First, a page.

The Second Sunday of Advent is personified by the voice of John the Baptist calling for repentance and readiness. His voice is heard in nearly all of the Sunday's hymns and especially in “On Jordan's bank,” “Prepare the way, O Zion,” and, “There’s a voice in the wilderness crying.” When we sing Advent hymns their meaning is shaped by our subjective personal journey toward Christmas. John the Baptist’s original message imploring readiness was to the Jewish people alone. Only later was the promised gift of the Messiah made explicit as a gift of salvation for everyone- Jew and Gentile. As my mother wisely responded to my question from her nine-year-old son- “Mom, are their people on other planets?” She said, “Son, I don’t know but if there are, Jesus went there to save them too.”
The choir sing’s Bobby McFerrin’s setting of Psalm 23. You may know him as a pop. music and jazz singer. He dedicated this composition to his mother, hence a transformation of the text to “She makes me lie down... She leads me in a path...She won’t forsake me.” In an interview with the Omega Institute, Bobby relates this about his Psalm 23 setting.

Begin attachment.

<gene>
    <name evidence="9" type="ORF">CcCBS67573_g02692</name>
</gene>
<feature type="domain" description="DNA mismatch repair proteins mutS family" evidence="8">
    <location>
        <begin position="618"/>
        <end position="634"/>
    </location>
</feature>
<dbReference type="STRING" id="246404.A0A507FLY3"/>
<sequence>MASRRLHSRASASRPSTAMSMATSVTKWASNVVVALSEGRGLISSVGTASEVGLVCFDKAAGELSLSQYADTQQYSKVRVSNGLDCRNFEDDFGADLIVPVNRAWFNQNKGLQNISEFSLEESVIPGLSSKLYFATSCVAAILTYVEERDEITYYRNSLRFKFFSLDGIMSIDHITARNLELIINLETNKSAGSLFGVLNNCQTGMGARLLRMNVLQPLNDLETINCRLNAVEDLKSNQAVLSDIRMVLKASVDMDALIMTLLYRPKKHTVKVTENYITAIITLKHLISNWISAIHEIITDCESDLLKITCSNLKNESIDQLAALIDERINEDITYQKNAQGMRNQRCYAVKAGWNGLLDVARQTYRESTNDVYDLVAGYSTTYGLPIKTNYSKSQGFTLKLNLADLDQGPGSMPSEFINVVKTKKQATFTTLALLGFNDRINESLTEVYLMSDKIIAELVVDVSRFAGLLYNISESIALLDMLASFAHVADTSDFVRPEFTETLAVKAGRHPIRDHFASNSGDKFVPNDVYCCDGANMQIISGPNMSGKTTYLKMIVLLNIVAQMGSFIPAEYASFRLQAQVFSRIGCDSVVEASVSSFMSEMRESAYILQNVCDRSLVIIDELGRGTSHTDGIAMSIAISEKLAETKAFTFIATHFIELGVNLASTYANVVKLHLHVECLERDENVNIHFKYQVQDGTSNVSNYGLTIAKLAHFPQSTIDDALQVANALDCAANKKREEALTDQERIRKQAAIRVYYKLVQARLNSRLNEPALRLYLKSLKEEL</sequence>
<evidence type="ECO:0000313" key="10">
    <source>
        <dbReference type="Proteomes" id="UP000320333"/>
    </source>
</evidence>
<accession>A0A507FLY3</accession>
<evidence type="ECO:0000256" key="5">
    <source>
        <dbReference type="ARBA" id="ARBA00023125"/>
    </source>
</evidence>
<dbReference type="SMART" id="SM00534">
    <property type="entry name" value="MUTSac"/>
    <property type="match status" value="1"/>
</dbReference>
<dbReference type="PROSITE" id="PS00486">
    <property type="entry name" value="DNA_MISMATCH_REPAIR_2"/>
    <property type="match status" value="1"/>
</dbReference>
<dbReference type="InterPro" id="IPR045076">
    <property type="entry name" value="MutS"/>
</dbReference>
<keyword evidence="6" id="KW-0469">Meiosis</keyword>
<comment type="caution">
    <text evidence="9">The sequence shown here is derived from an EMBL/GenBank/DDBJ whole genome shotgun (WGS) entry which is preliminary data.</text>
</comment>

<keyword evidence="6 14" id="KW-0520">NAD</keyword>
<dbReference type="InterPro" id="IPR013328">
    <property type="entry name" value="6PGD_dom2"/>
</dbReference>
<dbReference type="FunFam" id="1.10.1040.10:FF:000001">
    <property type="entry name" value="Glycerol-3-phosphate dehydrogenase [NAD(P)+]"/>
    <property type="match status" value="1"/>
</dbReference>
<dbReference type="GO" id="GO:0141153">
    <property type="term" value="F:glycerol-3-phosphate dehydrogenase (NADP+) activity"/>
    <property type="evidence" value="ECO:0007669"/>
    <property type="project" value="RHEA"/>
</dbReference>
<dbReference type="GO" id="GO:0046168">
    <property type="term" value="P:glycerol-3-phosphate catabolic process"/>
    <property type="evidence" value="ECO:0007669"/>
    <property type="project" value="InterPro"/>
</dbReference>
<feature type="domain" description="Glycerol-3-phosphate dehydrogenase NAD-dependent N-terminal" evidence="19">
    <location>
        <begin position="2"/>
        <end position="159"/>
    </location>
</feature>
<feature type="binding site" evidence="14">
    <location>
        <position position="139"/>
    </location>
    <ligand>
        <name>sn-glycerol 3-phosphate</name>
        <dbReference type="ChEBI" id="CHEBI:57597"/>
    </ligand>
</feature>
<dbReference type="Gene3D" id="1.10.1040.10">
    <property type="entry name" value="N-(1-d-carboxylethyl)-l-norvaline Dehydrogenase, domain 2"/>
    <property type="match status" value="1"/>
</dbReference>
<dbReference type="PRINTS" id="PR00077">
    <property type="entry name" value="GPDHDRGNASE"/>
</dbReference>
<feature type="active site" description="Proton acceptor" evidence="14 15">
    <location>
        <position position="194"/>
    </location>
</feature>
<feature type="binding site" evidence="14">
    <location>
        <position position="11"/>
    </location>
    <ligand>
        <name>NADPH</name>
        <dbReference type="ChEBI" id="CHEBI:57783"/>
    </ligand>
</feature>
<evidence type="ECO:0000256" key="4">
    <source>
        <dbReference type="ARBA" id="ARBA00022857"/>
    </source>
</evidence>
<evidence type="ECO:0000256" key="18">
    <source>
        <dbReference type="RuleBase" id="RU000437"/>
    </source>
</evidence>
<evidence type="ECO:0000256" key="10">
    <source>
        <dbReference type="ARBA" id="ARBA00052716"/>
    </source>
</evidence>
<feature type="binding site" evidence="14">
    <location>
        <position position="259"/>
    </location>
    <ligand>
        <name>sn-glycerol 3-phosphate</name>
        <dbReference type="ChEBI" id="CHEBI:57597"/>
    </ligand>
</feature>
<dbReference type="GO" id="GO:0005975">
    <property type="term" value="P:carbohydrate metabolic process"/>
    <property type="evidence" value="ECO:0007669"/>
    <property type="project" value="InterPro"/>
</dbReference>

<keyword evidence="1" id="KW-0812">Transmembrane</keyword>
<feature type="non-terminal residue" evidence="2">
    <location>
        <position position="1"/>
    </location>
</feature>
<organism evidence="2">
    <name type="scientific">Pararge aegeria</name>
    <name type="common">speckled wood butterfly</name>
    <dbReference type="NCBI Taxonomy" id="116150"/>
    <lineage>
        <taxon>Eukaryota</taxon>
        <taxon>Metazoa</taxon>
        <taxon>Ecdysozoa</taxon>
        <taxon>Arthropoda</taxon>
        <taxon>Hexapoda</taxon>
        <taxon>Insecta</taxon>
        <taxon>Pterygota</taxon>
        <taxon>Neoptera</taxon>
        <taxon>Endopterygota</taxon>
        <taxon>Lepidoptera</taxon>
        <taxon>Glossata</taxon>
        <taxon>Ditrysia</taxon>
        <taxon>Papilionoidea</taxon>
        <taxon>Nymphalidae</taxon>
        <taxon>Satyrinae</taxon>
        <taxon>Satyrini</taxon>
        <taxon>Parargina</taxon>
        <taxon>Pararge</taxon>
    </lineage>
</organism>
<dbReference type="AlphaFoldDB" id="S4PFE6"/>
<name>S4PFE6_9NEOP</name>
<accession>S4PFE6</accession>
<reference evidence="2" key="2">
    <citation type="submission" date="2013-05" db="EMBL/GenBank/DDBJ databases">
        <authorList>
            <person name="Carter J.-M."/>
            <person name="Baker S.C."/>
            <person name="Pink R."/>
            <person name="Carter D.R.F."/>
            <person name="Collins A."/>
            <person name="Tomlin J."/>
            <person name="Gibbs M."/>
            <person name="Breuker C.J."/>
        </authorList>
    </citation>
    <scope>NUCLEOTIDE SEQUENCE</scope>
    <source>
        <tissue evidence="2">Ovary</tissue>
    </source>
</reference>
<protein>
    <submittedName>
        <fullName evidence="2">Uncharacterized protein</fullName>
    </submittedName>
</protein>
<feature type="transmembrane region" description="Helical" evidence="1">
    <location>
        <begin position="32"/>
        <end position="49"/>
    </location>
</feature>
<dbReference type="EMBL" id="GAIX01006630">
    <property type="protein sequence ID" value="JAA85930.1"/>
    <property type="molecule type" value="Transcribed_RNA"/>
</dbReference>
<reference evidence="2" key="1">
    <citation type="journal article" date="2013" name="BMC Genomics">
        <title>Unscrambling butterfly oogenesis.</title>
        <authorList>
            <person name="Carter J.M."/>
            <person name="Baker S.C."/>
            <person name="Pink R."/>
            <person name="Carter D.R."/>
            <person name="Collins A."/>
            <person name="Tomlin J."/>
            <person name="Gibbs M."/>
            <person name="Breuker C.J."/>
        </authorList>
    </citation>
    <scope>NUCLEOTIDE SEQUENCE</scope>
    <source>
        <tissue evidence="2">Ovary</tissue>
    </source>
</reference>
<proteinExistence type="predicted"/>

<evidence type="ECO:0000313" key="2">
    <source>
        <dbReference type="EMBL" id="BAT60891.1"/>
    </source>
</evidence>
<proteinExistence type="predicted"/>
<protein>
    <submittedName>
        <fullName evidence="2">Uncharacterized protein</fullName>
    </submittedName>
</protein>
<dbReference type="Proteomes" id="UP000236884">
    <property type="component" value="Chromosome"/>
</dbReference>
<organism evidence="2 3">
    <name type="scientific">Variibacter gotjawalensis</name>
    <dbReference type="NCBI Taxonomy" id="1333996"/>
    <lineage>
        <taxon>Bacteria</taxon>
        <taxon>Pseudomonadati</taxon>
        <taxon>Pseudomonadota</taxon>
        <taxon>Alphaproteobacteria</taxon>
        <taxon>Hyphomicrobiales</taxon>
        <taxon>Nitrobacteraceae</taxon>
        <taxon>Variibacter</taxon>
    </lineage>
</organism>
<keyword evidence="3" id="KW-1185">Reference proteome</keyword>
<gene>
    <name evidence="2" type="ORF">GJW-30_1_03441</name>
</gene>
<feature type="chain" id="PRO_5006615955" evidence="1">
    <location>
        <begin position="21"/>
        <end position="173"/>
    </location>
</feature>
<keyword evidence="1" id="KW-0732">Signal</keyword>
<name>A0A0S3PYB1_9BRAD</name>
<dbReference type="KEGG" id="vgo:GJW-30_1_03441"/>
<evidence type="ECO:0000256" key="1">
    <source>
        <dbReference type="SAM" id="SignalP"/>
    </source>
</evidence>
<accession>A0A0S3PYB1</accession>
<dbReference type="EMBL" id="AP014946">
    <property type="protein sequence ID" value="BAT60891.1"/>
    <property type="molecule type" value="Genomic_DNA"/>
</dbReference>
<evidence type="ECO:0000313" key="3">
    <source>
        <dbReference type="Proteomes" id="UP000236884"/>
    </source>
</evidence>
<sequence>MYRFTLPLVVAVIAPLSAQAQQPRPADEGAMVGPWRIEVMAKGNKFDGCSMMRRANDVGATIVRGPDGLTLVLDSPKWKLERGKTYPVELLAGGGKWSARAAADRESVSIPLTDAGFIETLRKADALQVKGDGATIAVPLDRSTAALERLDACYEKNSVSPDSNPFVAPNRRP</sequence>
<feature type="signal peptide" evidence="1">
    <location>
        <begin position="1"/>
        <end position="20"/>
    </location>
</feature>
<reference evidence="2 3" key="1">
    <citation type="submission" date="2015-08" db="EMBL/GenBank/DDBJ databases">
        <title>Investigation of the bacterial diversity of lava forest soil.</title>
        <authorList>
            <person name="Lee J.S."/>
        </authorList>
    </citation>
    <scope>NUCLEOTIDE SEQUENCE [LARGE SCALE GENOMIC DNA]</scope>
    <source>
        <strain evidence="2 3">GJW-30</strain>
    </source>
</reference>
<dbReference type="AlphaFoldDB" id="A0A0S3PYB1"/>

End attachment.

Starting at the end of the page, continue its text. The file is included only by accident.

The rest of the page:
“The 23rd Psalm is dedicated to my mother. She was the driving force in my religious and spiritual education, and I have so many memories of her singing in church…I recently spent time with my wife and our children. Watching her with them, the way she loved them, I realized one of the ways we’re shown a glimpse of how God loves us is through our mothers. They cherish our spirits, they demand that we become our best selves, and they take care of us.”
Notice that the opening line contains a common misspelling of the word “Shepherd.” Instead, Bobby writes, “The Lord is my Shepard.” Is this a misspelling or intentional? For those of you familiar with the physics of sound and various wave forms as most musicians are, the word “Shepard” also means “a tone consisting of a superposition of sine waves separated by octaves.” Translated, a pitch clearly heard with few overtones yet amplified by duplications of that pure tone both above it and below it. Sounds like love to me.
This Sunday afternoon at 4:00 pm our next Friends of Music Concert features our very own Alexandra Thompson. Cellist, Allie attended St. Paul's growing up, sang in the Canterbury Choir and Youth Choir, played a great number of times in worship and now plays in the Pittsburgh Symphony Orchestra! She will perform an assortment of classical works and holiday favorites. Proud father and retired PSO member, Thomas Thompson will be in attendance with beautiful wife and singer, Christine Thompson.
Come join us for a most splendid concert!
Suggested Donation; $10